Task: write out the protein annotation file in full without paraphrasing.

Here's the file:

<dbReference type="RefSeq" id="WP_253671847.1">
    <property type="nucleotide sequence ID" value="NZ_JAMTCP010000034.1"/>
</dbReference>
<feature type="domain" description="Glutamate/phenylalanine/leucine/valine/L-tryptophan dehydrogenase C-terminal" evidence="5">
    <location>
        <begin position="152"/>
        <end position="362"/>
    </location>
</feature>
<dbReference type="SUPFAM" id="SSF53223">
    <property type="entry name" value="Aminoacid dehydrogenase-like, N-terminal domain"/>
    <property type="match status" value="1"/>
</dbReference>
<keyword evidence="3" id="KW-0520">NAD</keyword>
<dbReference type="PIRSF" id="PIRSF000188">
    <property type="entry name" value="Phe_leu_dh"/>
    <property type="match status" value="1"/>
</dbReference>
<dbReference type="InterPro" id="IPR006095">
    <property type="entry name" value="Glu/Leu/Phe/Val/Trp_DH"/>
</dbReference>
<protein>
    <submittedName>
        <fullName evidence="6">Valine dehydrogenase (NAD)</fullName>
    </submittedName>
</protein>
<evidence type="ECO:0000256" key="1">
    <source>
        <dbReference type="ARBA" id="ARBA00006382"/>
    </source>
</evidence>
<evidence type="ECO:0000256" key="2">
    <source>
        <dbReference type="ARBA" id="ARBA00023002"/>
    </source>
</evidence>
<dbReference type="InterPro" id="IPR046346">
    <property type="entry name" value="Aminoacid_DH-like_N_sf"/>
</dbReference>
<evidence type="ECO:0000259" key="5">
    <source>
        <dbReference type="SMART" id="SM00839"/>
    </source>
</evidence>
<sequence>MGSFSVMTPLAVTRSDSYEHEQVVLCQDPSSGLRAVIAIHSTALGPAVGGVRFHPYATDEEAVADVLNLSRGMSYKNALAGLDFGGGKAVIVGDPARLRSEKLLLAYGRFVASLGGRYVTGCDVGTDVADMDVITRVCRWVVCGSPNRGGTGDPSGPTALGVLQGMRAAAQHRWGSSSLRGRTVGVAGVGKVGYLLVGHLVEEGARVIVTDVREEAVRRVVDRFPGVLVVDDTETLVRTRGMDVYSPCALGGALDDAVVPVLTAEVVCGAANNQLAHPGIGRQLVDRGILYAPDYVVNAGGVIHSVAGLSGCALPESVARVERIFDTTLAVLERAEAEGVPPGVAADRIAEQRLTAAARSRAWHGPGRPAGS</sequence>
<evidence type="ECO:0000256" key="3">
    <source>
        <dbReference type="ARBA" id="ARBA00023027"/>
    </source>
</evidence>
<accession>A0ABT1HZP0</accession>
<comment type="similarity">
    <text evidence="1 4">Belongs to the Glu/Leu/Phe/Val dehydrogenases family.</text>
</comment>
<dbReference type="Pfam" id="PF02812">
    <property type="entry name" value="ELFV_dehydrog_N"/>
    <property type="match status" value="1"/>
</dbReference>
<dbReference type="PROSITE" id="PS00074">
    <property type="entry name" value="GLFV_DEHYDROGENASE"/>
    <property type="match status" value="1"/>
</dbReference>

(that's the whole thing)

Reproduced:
<dbReference type="RefSeq" id="WP_253671847.1">
    <property type="nucleotide sequence ID" value="NZ_JAMTCP010000034.1"/>
</dbReference>
<feature type="domain" description="Glutamate/phenylalanine/leucine/valine/L-tryptophan dehydrogenase C-terminal" evidence="5">
    <location>
        <begin position="152"/>
        <end position="362"/>
    </location>
</feature>
<dbReference type="SUPFAM" id="SSF53223">
    <property type="entry name" value="Aminoacid dehydrogenase-like, N-terminal domain"/>
    <property type="match status" value="1"/>
</dbReference>
<keyword evidence="3" id="KW-0520">NAD</keyword>
<dbReference type="PIRSF" id="PIRSF000188">
    <property type="entry name" value="Phe_leu_dh"/>
    <property type="match status" value="1"/>
</dbReference>
<dbReference type="InterPro" id="IPR006095">
    <property type="entry name" value="Glu/Leu/Phe/Val/Trp_DH"/>
</dbReference>
<protein>
    <submittedName>
        <fullName evidence="6">Valine dehydrogenase (NAD)</fullName>
    </submittedName>
</protein>
<evidence type="ECO:0000256" key="1">
    <source>
        <dbReference type="ARBA" id="ARBA00006382"/>
    </source>
</evidence>
<evidence type="ECO:0000256" key="2">
    <source>
        <dbReference type="ARBA" id="ARBA00023002"/>
    </source>
</evidence>
<dbReference type="InterPro" id="IPR046346">
    <property type="entry name" value="Aminoacid_DH-like_N_sf"/>
</dbReference>
<evidence type="ECO:0000259" key="5">
    <source>
        <dbReference type="SMART" id="SM00839"/>
    </source>
</evidence>
<sequence>MGSFSVMTPLAVTRSDSYEHEQVVLCQDPSSGLRAVIAIHSTALGPAVGGVRFHPYATDEEAVADVLNLSRGMSYKNALAGLDFGGGKAVIVGDPARLRSEKLLLAYGRFVASLGGRYVTGCDVGTDVADMDVITRVCRWVVCGSPNRGGTGDPSGPTALGVLQGMRAAAQHRWGSSSLRGRTVGVAGVGKVGYLLVGHLVEEGARVIVTDVREEAVRRVVDRFPGVLVVDDTETLVRTRGMDVYSPCALGGALDDAVVPVLTAEVVCGAANNQLAHPGIGRQLVDRGILYAPDYVVNAGGVIHSVAGLSGCALPESVARVERIFDTTLAVLERAEAEGVPPGVAADRIAEQRLTAAARSRAWHGPGRPAGS</sequence>
<evidence type="ECO:0000256" key="3">
    <source>
        <dbReference type="ARBA" id="ARBA00023027"/>
    </source>
</evidence>
<accession>A0ABT1HZP0</accession>
<comment type="similarity">
    <text evidence="1 4">Belongs to the Glu/Leu/Phe/Val dehydrogenases family.</text>
</comment>
<dbReference type="Pfam" id="PF02812">
    <property type="entry name" value="ELFV_dehydrog_N"/>
    <property type="match status" value="1"/>
</dbReference>
<dbReference type="PROSITE" id="PS00074">
    <property type="entry name" value="GLFV_DEHYDROGENASE"/>
    <property type="match status" value="1"/>
</dbReference>